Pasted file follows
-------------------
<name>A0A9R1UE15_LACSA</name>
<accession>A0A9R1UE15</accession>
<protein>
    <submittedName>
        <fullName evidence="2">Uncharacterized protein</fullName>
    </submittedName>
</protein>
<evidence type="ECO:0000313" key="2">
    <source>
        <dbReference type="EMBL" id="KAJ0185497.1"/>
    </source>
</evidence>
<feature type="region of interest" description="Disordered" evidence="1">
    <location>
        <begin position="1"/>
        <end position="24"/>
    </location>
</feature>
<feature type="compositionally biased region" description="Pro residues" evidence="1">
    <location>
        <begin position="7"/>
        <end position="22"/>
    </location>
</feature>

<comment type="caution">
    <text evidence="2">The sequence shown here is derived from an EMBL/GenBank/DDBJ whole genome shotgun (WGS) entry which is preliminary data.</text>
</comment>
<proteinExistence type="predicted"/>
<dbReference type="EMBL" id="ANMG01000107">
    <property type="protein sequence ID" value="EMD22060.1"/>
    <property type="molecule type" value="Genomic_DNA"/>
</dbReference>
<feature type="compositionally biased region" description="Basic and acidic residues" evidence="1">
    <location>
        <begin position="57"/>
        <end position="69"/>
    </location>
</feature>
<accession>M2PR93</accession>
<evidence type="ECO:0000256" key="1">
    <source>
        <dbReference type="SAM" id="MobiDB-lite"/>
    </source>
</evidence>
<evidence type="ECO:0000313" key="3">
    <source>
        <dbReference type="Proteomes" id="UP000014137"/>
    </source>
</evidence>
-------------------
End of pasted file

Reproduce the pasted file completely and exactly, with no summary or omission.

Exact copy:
<name>A0A9R1UE15_LACSA</name>
<accession>A0A9R1UE15</accession>
<protein>
    <submittedName>
        <fullName evidence="2">Uncharacterized protein</fullName>
    </submittedName>
</protein>
<evidence type="ECO:0000313" key="2">
    <source>
        <dbReference type="EMBL" id="KAJ0185497.1"/>
    </source>
</evidence>
<feature type="region of interest" description="Disordered" evidence="1">
    <location>
        <begin position="1"/>
        <end position="24"/>
    </location>
</feature>
<feature type="compositionally biased region" description="Pro residues" evidence="1">
    <location>
        <begin position="7"/>
        <end position="22"/>
    </location>
</feature>

<comment type="caution">
    <text evidence="2">The sequence shown here is derived from an EMBL/GenBank/DDBJ whole genome shotgun (WGS) entry which is preliminary data.</text>
</comment>
<proteinExistence type="predicted"/>
<dbReference type="EMBL" id="ANMG01000107">
    <property type="protein sequence ID" value="EMD22060.1"/>
    <property type="molecule type" value="Genomic_DNA"/>
</dbReference>
<feature type="compositionally biased region" description="Basic and acidic residues" evidence="1">
    <location>
        <begin position="57"/>
        <end position="69"/>
    </location>
</feature>
<accession>M2PR93</accession>
<evidence type="ECO:0000256" key="1">
    <source>
        <dbReference type="SAM" id="MobiDB-lite"/>
    </source>
</evidence>
<evidence type="ECO:0000313" key="3">
    <source>
        <dbReference type="Proteomes" id="UP000014137"/>
    </source>
</evidence>